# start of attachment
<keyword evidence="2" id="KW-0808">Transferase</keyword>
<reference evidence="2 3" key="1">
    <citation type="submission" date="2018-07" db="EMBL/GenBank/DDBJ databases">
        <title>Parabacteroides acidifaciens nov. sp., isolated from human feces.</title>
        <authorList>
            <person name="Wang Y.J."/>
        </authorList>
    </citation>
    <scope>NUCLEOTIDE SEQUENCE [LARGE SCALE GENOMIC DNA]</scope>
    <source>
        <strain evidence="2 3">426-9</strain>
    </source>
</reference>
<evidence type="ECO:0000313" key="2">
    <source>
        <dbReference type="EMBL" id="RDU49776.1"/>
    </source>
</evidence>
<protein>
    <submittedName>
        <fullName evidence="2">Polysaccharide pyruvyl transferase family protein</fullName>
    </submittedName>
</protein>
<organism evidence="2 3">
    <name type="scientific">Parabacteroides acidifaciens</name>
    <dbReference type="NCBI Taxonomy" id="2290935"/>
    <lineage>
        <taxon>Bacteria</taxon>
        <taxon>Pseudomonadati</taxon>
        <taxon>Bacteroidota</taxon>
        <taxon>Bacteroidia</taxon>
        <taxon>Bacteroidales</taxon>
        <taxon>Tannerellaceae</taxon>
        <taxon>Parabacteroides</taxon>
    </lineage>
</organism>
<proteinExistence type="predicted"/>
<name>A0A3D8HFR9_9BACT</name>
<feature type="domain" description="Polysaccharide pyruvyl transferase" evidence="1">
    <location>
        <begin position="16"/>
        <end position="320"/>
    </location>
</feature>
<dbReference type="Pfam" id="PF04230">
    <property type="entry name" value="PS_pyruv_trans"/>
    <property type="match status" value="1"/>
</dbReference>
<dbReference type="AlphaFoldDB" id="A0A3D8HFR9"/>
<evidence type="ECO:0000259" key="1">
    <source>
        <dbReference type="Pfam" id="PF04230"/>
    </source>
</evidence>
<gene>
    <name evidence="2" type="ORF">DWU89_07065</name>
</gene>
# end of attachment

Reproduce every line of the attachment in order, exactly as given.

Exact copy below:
<keyword evidence="2" id="KW-0808">Transferase</keyword>
<reference evidence="2 3" key="1">
    <citation type="submission" date="2018-07" db="EMBL/GenBank/DDBJ databases">
        <title>Parabacteroides acidifaciens nov. sp., isolated from human feces.</title>
        <authorList>
            <person name="Wang Y.J."/>
        </authorList>
    </citation>
    <scope>NUCLEOTIDE SEQUENCE [LARGE SCALE GENOMIC DNA]</scope>
    <source>
        <strain evidence="2 3">426-9</strain>
    </source>
</reference>
<evidence type="ECO:0000313" key="2">
    <source>
        <dbReference type="EMBL" id="RDU49776.1"/>
    </source>
</evidence>
<protein>
    <submittedName>
        <fullName evidence="2">Polysaccharide pyruvyl transferase family protein</fullName>
    </submittedName>
</protein>
<organism evidence="2 3">
    <name type="scientific">Parabacteroides acidifaciens</name>
    <dbReference type="NCBI Taxonomy" id="2290935"/>
    <lineage>
        <taxon>Bacteria</taxon>
        <taxon>Pseudomonadati</taxon>
        <taxon>Bacteroidota</taxon>
        <taxon>Bacteroidia</taxon>
        <taxon>Bacteroidales</taxon>
        <taxon>Tannerellaceae</taxon>
        <taxon>Parabacteroides</taxon>
    </lineage>
</organism>
<proteinExistence type="predicted"/>
<name>A0A3D8HFR9_9BACT</name>
<feature type="domain" description="Polysaccharide pyruvyl transferase" evidence="1">
    <location>
        <begin position="16"/>
        <end position="320"/>
    </location>
</feature>
<dbReference type="Pfam" id="PF04230">
    <property type="entry name" value="PS_pyruv_trans"/>
    <property type="match status" value="1"/>
</dbReference>
<dbReference type="AlphaFoldDB" id="A0A3D8HFR9"/>
<evidence type="ECO:0000259" key="1">
    <source>
        <dbReference type="Pfam" id="PF04230"/>
    </source>
</evidence>
<gene>
    <name evidence="2" type="ORF">DWU89_07065</name>
</gene>